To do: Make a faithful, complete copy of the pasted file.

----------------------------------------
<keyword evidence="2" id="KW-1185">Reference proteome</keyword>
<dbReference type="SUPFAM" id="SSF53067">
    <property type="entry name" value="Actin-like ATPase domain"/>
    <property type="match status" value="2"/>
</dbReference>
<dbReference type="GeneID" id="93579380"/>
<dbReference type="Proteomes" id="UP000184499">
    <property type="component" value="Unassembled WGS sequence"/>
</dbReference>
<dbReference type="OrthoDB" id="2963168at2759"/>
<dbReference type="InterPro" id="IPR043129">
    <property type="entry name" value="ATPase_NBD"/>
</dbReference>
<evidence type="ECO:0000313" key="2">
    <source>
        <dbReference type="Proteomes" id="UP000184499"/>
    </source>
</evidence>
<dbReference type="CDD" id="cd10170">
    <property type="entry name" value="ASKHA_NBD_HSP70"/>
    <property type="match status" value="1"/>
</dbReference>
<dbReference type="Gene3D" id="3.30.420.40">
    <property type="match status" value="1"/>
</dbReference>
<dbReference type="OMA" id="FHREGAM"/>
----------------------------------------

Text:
<keyword evidence="2" id="KW-1185">Reference proteome</keyword>
<dbReference type="SUPFAM" id="SSF53067">
    <property type="entry name" value="Actin-like ATPase domain"/>
    <property type="match status" value="2"/>
</dbReference>
<dbReference type="GeneID" id="93579380"/>
<dbReference type="Proteomes" id="UP000184499">
    <property type="component" value="Unassembled WGS sequence"/>
</dbReference>
<dbReference type="OrthoDB" id="2963168at2759"/>
<dbReference type="InterPro" id="IPR043129">
    <property type="entry name" value="ATPase_NBD"/>
</dbReference>
<evidence type="ECO:0000313" key="2">
    <source>
        <dbReference type="Proteomes" id="UP000184499"/>
    </source>
</evidence>
<dbReference type="CDD" id="cd10170">
    <property type="entry name" value="ASKHA_NBD_HSP70"/>
    <property type="match status" value="1"/>
</dbReference>
<dbReference type="Gene3D" id="3.30.420.40">
    <property type="match status" value="1"/>
</dbReference>
<dbReference type="OMA" id="FHREGAM"/>